The bridge of the new Spirit of Tasmania. Image: Abby Williams

“The Bass Strait is unique. The ferries here that do short runs – none of them will have hundreds of cabins like we’ve got, because they’re not for overnight trips,” Mr Anastassiou said.

All 764 cabins for the two vessels – including the 162 crew cabins in total – are being built offsite at a mobile cabin factory. TT-Line contracted turnkey cabin specialist Almaco to provide modular cabins for the ships. Almaco has built upwards of 34,000 cabins in the past two decades. Its mobile cabin factory includes a pop-up cabin assembly line which, according to Almaco, can be set up anywhere in the world. In this case, it is at a warehouse outside of Rauma.

Complete, furnished cabins are transferred to the ships and slotted into place. Almaco said the only work needed after delivery is to connect electricity, ventilation and piping.

Family cabins, luxury cabins and accessible cabins with adjoining rooms for carers are among the hundreds of modular cabins lined up for installation.

Mr Anastassiou, and presumably his dog, are most excited about the pet-friendly cabins.


The bridge of Spirit of Tasmania IV will become central to crew training before the ship begins its journey to Devonport in 2024. The bridge was still an unfinished assemblage of cables and beams in early October, but once complete it will feature sophisticated navigational technology.

The Spirits are designed to function with a second bridge and other duplicate systems if there is an emergency at sea.

Mr Anastassiou noted this is a relatively new requirement for passenger ships; the Safe Return to Port provisions of the SOLAS convention came into force in 2010. Spirit of Britain – the first ferry in the world to meet the Safe Return to Port requirements – was delivered in Rauma the following year.

“If the whole bridge was totally wiped out, there’s a repeat of everything, so they can still drive the ship home,” he said.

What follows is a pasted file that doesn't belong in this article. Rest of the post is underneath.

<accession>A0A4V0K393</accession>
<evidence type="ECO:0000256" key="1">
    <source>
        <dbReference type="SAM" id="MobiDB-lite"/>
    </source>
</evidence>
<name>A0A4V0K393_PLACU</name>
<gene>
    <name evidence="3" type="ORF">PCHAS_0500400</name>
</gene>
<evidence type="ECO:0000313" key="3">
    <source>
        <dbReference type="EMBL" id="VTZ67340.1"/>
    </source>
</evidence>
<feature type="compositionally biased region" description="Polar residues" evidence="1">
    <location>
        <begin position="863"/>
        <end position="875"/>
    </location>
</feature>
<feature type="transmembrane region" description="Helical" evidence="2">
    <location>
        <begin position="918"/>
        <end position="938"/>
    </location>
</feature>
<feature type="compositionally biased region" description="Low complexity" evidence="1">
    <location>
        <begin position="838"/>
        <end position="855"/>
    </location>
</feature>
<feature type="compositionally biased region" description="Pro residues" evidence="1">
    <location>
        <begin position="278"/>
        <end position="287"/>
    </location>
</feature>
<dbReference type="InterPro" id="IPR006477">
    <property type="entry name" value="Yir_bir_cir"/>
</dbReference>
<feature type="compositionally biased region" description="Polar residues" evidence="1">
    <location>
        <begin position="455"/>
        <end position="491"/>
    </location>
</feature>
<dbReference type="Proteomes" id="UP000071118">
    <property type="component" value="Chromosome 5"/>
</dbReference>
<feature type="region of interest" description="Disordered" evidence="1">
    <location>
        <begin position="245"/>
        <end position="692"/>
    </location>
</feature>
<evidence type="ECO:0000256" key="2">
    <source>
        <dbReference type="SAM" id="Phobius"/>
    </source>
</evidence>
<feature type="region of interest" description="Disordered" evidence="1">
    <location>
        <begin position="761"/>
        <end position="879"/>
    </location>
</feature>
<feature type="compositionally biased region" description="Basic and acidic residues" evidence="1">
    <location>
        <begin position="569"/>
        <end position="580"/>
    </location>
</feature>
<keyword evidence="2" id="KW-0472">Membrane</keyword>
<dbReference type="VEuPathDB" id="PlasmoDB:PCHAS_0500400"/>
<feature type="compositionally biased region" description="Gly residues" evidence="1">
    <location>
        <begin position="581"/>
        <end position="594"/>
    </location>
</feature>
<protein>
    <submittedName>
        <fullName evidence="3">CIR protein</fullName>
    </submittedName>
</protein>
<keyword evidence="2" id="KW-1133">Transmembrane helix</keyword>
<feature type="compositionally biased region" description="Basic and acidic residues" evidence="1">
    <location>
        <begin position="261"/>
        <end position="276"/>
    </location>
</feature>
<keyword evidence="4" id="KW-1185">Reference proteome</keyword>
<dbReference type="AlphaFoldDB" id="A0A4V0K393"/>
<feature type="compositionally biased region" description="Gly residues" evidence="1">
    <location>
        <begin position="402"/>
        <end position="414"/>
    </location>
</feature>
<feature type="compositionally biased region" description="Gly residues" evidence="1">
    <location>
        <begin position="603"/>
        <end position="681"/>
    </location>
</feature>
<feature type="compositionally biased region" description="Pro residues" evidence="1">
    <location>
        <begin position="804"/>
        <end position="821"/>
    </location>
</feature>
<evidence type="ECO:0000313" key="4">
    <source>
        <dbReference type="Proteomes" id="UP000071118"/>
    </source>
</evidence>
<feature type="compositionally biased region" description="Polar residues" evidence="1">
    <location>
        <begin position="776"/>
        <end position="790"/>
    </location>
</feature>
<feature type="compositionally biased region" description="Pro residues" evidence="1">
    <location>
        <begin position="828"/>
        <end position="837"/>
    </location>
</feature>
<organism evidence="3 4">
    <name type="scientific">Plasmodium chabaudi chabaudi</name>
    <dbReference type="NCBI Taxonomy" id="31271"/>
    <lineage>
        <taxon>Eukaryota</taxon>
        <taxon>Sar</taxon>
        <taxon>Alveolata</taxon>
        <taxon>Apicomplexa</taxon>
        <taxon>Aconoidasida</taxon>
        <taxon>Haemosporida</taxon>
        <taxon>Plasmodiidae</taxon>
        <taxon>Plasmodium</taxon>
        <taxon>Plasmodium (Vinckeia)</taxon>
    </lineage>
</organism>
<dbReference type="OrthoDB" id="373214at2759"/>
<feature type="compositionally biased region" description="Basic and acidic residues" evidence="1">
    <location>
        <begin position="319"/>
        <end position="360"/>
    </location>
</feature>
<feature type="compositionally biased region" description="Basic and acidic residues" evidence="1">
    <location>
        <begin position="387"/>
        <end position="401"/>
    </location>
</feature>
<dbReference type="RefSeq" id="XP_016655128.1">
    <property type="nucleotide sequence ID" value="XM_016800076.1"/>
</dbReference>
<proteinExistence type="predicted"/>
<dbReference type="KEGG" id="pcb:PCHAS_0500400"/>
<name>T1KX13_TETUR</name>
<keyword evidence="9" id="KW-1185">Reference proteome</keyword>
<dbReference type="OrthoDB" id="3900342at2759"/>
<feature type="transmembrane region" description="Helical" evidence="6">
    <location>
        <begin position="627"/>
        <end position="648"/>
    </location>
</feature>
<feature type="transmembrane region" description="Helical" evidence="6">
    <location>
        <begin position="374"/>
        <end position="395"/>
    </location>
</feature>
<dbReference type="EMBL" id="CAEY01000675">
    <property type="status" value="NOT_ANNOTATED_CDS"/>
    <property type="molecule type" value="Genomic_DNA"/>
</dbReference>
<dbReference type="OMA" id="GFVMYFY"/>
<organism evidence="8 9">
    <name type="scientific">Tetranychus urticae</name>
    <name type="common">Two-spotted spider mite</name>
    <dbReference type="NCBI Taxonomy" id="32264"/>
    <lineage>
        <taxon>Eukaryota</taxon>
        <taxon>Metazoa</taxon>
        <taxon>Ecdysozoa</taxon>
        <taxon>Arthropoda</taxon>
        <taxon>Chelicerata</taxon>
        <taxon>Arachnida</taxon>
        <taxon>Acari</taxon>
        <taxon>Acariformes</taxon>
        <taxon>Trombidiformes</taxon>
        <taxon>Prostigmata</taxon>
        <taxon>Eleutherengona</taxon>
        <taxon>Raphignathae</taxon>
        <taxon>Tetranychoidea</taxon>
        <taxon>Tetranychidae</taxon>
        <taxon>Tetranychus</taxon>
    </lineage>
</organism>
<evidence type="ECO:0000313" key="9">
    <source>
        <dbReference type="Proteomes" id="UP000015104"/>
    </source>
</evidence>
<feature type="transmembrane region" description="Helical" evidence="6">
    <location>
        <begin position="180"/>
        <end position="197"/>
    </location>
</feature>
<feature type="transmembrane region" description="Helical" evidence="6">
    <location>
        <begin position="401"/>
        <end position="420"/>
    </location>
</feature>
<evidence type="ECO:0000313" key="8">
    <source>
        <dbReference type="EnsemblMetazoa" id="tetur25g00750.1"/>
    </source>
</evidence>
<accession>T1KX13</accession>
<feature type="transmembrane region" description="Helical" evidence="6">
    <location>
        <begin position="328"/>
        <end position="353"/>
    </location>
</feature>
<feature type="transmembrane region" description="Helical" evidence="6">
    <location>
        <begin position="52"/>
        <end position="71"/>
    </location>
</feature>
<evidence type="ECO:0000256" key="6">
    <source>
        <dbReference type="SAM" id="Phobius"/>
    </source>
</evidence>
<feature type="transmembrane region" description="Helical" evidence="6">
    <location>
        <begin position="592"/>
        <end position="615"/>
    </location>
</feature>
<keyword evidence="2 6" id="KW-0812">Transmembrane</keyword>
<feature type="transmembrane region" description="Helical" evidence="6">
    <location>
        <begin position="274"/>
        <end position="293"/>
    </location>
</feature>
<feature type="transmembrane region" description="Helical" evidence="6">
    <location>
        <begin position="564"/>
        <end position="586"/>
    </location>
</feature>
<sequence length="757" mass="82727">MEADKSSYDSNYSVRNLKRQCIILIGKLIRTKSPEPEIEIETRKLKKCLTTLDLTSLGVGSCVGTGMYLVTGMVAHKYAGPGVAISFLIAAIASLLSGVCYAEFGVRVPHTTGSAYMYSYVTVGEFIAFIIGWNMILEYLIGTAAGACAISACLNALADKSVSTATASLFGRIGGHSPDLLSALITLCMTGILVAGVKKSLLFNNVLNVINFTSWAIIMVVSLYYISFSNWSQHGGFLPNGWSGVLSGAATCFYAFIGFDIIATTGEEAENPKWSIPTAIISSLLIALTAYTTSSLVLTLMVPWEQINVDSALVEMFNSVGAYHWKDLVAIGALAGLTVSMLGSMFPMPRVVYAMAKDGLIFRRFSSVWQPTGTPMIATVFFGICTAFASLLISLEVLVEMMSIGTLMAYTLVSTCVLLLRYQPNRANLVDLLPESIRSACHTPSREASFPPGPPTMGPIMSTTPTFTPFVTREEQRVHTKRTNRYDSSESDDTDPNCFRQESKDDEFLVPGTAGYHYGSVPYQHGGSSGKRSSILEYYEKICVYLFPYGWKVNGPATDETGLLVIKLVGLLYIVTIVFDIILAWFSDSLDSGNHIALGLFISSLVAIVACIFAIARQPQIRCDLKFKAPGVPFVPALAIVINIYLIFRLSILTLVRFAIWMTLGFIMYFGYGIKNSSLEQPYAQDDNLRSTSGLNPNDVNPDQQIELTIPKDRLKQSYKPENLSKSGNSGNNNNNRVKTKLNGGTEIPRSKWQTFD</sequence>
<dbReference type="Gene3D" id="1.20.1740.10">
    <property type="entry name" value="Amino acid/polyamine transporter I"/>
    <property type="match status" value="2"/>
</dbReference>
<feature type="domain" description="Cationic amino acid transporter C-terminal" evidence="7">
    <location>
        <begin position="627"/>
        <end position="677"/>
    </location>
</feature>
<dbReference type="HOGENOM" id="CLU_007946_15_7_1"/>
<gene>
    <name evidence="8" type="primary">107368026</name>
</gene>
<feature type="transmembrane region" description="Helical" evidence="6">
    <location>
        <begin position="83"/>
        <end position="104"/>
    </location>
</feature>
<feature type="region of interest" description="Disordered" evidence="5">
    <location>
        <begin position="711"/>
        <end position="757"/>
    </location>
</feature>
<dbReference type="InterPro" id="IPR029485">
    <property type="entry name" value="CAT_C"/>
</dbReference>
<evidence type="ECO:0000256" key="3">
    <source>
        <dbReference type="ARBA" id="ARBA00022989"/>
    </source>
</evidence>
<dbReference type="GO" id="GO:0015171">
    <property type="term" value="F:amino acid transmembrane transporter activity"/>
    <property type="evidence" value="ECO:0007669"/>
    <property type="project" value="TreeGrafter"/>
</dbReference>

“They could navigate the ship from here and control the engines, and there’s a lot of that throughout the ship, so the survivability of the ship in any major catastrophe is very, very high.”

That’s two bridges, two engine rooms, two switchboard rooms, two propellers and four engines. All four engines run at sea, but Mr Anastassiou said there is enough power in just two engines and one propeller to get the ship back to port.

And to get the vessels to Australia in the first place, Mr Anastassiou said the plan is to bring crewmembers from the existing fleet over to Finland for training. A training program could involve time on the simulators at the nearby Maritime Logistics Research Center of the Satakunta University of Applied Sciences (SAMK) and on the simulators at the Australian Maritime College in Tasmania.

“We’ll try and sail the ship back with our own crew,” Mr Anastassiou said.

“We will actually work out a complete program for all the crew, the engineers, electricians, the deck officers and so forth, and we’ll end up with a mass of people who can sail one ship, and then in the initial periods of the first ship going on the run we’ll double up the crew.

“So, those people get training off people who have been trained on the new ship.”

Mr Anastassiou said the team will also be able to familiarise themselves with the new ships and systems under the guidance of Captain Heikki Koivisto, maritime project manager at SAMK.

“We’ll do a lot of it alongside as well; when we’re operational alongside and we can put power on, we can do things like run the equipment while the ship is tied up to the wharf,” Mr Anastassiou said.

“There’ll be a lot of practicing and training going on at that level in a very detailed way. We absolutely can’t have any mistakes.

“We’ve got competent crew now, so we’ll make them competent on this new ship.”


Mr Anastassiou expects the ships’ maiden voyages to Australia to take about four weeks, depending on where they stop to refuel.

TasPorts will welcome the Spirits to a new, dedicated wharf at the Port of Devonport, currently under construction as part of Project QuayLink. In late November, work was about to begin on the three-tiered ramp built for the new ferries. And at GeelongPort, the ferries will call the Spirit of Tasmania Quay as their Victorian home.

This article appeared in the December 2023/January 2024 edition of DCN Magazine